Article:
Syrian illegal residents in the UAE hoped to start a new chapter in their lives as they headed to the immigration on Wednesday to avail of the amnesty programme, in which they are eligible for a one-year residency visa.

The visa is part of a three-month long amnesty by the UAE government and aims to rectify the legal status of citizens from war-struck countries - Syria, Yemen and Libya. They are eligible to get the residency visa regardless of their current status.

Hail Harouni, a Syrian expat who lost his home, business and a few relatives in the war in his home country, is one of those who wanted to rectify his status, along with that of his wife.

"I had a small grocery store in Syria, I had a nice house, we had food on the table - until it was all destroyed in the war. My wife and I came to live with our children in Sharjah. But, we don't have the funds to pay for our visa. My daughter tries to help me as much as she can, but prices are too high," Harouni said.

"A one-year visa will help us because we were paying too much for the visit visa before. It costs a lot and we kept getting it again and again. This amnesty has come at a very fortunate time for us. Maybe, I can also get a job after I am a legal resident to support my family."

Some of Harouni's relatives also escaped the war and are currently living at a refugee camp in Jordan. He hopes that they will be able to get a UAE visa and relocate.

Another Syrian family in the UAE, who has revived their optimism in their future is Al Sharif family.

Waleed Al Sharif has two sons, aged 12 and four, who are currently living illegally in the country. One of them is not going to school and he was worried about his son's future - until now.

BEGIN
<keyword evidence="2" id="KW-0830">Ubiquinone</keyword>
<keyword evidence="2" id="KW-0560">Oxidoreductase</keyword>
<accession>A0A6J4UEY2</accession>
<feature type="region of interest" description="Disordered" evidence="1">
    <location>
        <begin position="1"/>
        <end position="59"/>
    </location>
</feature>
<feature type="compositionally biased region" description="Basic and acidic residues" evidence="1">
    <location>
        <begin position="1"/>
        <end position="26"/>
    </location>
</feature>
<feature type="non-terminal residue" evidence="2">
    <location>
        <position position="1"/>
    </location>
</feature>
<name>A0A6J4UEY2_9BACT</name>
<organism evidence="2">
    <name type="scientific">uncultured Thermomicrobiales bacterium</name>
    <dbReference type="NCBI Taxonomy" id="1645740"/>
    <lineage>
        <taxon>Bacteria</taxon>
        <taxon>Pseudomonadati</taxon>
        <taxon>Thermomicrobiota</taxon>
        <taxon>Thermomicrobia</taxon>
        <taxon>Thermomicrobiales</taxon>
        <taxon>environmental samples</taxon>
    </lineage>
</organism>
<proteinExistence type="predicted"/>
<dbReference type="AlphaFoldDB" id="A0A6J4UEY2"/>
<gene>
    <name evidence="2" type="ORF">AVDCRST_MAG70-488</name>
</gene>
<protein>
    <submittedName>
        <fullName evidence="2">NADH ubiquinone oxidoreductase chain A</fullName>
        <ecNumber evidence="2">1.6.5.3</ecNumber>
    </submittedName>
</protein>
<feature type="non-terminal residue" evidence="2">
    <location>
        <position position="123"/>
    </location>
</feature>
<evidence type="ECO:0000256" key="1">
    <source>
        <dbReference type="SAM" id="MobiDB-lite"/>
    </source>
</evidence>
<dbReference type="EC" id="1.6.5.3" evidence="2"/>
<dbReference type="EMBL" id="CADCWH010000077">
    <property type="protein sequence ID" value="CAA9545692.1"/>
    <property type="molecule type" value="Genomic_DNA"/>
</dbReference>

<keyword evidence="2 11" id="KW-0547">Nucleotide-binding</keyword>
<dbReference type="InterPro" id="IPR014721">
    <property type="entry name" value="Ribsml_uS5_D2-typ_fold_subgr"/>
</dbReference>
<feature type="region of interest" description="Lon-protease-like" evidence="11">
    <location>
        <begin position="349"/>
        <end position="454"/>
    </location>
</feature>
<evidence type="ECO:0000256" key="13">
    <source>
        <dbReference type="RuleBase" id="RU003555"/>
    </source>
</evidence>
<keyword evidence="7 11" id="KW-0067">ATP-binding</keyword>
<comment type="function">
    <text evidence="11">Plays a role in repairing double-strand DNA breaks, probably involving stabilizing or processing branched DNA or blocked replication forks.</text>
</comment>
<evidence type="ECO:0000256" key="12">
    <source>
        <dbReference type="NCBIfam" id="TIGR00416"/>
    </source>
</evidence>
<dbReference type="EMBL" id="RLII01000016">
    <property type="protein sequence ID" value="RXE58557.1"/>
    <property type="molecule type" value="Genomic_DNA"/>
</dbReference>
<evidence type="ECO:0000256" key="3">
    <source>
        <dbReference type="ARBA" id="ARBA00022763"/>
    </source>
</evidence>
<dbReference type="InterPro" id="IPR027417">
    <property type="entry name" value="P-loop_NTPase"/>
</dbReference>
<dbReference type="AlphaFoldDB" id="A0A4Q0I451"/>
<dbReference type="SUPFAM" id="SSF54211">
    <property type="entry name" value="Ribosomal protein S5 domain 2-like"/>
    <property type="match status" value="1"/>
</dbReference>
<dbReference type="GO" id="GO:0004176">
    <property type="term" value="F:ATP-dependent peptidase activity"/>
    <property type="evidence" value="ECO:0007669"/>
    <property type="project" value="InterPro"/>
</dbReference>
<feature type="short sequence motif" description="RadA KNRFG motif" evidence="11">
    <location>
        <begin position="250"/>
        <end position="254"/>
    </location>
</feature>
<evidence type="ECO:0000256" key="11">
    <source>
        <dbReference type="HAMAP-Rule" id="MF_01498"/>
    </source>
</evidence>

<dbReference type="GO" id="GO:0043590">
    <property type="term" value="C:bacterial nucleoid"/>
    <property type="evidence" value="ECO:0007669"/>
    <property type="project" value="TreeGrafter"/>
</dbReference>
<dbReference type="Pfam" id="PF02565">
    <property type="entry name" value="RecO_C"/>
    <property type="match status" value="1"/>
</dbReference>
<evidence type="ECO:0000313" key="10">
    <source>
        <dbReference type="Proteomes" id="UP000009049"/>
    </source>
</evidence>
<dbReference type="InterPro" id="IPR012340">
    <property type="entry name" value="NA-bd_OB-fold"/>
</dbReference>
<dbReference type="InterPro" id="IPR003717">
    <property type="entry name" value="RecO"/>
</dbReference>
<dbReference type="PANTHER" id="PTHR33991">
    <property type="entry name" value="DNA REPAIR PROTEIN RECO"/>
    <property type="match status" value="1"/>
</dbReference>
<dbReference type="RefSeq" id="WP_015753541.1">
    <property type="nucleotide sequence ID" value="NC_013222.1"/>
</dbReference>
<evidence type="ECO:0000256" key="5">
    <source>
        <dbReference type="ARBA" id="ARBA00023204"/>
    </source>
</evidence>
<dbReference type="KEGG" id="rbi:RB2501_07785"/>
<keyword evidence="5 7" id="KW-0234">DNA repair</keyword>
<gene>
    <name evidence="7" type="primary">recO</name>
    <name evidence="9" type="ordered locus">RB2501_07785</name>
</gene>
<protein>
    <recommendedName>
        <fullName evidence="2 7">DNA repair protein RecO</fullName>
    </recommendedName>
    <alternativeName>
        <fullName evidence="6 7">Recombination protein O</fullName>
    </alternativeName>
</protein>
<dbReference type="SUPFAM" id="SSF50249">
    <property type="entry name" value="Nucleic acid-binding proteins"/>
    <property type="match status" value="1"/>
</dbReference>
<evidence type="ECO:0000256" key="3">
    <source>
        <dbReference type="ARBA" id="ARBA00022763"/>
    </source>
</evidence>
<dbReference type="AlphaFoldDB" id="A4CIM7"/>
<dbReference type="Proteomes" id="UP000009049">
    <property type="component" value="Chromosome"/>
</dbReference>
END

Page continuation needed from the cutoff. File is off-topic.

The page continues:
"As soon as my son gets the visa, the first thing we will do is get a school admission for him," Al Sharif said. "He's already getting his school bag ready and taking out his old uniform. We will be very happy to wake him up in the early mornings again for school."

A 19-year-old Syrian resident, Ahmed Yasir Hassan, will also be availing of the amnesty and will attempt to find a job once he is legal.

"The most difficult part of being illegal is that no one hires you. Once I have a job, I can help my family and maybe go to university if I save enough," he said.

Some Syrian families are also hoping that their relatives, who are living with a refugee status in other countries, will also qualify for a UAE residence visa, instead of just a visit visa.

Khaleej Times has previously highlight Syrian expat Hassan Ibrahim's story before. His 12-year-old son is living in a Germany-based refugee camp. However, his entire family are legal UAE residents. Ibrahim hopes his son's visa will come through.

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